The Price of Deglobalization

Market participants need a point of reference. Currently the focus is on inflation expectations as a gauge of the direction and amplitude of coming monetary policy decisions. Inflation expectations are not astronomy; they are an average measure of market expectations. Why would most investors or central bankers have such respect for the acumen of their peers on this particular estimate is beyond comprehension? At no point in the past few years did the market expect inflation anywhere near where it was in the fall of 2021, well before Russia’s invasion of the Ukraine.

We were early identifying the possibility of a period of higher inflation and lower growth. Larry Summers and other economists brought to our attention an excessive growth in public spending. This observation reinforced our conviction in some of the positions in our portfolio. The risk reward of investing in bonds with negative yields, and often no coupon to boot, was one of the worst, if not the worst, investment proposition we can remember. If your investment advisor did not direct you to sell your fixed income exposure in 2021, you should consider a change and we should talk.

It is also puzzling to observe the volatility in the Treasury market of the past few months. It has often been higher than the volatility of the equity market (perhaps not surprisingly, since the equity market has a higher and usually growing coupon).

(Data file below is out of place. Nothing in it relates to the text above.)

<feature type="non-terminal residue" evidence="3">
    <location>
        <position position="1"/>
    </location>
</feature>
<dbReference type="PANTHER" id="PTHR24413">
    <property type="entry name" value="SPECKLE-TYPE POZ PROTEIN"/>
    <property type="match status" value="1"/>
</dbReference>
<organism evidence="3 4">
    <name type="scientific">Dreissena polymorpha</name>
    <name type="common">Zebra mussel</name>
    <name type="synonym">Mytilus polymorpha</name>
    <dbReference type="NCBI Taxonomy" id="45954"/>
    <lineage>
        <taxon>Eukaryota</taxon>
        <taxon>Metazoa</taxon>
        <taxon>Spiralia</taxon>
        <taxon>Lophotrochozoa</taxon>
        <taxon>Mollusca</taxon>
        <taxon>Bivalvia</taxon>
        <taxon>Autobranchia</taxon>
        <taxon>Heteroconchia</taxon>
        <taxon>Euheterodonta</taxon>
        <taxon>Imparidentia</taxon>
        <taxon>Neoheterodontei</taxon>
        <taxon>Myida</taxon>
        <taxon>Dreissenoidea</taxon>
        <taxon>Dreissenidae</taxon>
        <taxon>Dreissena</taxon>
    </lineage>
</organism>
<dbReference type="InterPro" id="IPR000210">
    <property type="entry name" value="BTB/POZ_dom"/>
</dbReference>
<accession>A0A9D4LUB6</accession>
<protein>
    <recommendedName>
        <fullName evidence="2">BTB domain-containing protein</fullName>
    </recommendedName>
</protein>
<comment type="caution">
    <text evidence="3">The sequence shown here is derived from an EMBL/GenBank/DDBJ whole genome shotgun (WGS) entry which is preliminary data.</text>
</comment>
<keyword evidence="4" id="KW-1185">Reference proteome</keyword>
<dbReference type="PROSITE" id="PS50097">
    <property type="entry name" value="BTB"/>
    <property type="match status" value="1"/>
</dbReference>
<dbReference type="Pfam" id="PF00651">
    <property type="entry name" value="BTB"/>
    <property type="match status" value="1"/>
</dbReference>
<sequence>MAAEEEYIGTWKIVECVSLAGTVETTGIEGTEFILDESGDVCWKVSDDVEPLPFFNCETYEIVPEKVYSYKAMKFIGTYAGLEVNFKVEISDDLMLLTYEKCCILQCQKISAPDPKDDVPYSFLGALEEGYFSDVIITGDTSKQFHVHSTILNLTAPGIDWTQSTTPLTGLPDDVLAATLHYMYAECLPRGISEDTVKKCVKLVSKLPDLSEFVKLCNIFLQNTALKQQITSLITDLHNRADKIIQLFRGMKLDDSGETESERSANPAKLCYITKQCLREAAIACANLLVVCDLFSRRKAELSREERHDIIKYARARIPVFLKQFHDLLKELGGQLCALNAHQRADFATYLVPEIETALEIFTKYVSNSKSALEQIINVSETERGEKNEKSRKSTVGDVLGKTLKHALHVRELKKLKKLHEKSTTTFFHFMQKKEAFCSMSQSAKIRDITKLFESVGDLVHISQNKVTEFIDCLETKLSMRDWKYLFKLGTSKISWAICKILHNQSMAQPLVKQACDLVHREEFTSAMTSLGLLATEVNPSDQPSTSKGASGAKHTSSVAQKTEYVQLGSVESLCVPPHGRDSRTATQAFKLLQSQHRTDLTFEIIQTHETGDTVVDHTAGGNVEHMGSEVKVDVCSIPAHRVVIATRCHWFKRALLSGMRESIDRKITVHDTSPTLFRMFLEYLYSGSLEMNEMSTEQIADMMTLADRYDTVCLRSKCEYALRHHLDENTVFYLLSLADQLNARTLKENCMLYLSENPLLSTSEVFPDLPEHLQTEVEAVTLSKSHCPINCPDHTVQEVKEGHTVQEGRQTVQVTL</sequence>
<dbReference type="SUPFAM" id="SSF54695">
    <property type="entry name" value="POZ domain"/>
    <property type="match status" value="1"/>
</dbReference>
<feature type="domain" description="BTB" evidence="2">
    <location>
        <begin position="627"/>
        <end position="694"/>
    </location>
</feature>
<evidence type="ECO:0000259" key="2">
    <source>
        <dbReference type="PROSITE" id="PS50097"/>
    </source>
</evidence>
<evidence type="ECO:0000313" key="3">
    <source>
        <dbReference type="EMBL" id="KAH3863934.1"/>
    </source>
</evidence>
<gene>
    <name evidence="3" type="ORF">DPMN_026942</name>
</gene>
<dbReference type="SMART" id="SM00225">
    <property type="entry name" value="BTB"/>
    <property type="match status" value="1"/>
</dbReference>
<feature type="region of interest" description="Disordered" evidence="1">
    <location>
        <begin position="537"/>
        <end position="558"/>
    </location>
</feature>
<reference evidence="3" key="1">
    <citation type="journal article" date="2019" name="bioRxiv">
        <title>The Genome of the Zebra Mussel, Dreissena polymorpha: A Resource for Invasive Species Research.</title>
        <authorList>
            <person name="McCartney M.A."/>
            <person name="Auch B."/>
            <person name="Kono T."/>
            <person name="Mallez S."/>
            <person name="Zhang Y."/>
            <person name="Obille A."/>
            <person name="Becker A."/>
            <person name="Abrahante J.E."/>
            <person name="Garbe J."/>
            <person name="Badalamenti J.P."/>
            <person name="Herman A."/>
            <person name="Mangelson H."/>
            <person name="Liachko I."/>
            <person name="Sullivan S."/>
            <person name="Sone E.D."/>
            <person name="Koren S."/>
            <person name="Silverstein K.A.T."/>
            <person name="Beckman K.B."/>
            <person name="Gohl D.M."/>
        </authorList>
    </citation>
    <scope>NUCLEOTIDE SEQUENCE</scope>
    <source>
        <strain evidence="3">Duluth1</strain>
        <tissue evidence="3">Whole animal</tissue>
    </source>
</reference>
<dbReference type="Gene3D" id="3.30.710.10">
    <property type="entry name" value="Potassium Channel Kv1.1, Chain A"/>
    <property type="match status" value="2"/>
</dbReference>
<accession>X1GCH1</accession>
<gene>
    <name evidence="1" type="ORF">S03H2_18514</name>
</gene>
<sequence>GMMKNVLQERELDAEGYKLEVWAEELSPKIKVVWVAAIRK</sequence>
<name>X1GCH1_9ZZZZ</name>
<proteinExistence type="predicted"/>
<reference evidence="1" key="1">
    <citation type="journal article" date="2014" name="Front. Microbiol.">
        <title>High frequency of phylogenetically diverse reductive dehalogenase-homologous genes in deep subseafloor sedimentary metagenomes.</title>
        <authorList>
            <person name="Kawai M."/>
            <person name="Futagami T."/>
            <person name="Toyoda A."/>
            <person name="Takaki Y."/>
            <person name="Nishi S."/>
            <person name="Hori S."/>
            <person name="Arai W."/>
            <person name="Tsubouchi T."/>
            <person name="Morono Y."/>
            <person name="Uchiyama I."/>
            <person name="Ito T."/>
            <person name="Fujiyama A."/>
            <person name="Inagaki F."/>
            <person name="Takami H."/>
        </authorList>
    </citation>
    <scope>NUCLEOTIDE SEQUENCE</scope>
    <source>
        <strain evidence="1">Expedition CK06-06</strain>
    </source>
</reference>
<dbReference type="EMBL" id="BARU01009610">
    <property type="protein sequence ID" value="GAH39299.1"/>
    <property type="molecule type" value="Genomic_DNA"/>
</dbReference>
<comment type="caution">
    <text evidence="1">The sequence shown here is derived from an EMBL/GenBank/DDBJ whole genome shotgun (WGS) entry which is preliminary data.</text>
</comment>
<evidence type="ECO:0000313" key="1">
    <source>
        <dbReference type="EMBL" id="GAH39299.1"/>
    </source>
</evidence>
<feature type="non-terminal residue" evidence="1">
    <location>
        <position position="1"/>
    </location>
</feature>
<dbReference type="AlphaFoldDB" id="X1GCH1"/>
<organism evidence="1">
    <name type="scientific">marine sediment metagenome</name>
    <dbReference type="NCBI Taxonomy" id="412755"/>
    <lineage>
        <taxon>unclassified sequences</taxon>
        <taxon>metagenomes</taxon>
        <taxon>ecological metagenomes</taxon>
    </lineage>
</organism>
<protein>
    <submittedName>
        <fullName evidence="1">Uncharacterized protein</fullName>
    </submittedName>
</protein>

Many people seem confused by the return of the Philips Curve to conversations in developed economies. In emerging markets, the trade-off between inflation and unemployment has remained more visible. It is highly likely that the current trend towards reversing decades of globalization will lead to higher inflation in developed economies and economic pain in emerging markets. Workers in developed economies will have even more bargaining power than that already afforded by historically low unemployment and terrible demographic profiles made worse by a self-defeating curb on immigration.

The best thing one can say about the current economic slowdown is that it will not be felt as harshly as other recent slowdowns, as nominal GDP growth will remain high. This will take care of some of the excessive debt stockpiles by boosting tax revenues and lowering the debt/GDP ratio.

Trade barriers came down for a reason

Since very few things come free of charge, the other side of this inflation spike is that individuals who are immune to money illusion will save more for their retirements as real returns on investments come down. The savings rate may also go up further, as many spendthrift governments will raise taxes to continue with their popular profligate ways.

Trade barriers will dent global productivity and the quality of goods and services. The next time you feel like accepting that economic nationalism is a great idea, you should recall that there is a reason your smartphone was not made in the EU. Before the WTO reduced trade barriers, before delocalization of manufacturing and freer trade, we had to contend with second best and also-ran products and services.

Those of you who grew up in Spain before the country joined the EU may remember the shoddy automobiles and consumer electronics that were available. These closed markets also led to abuse as firms had much power over consumers. It was a world where companies sold small unit volumes at fat margins and consumers were constantly short changed.

Back-to-the-future response is lacking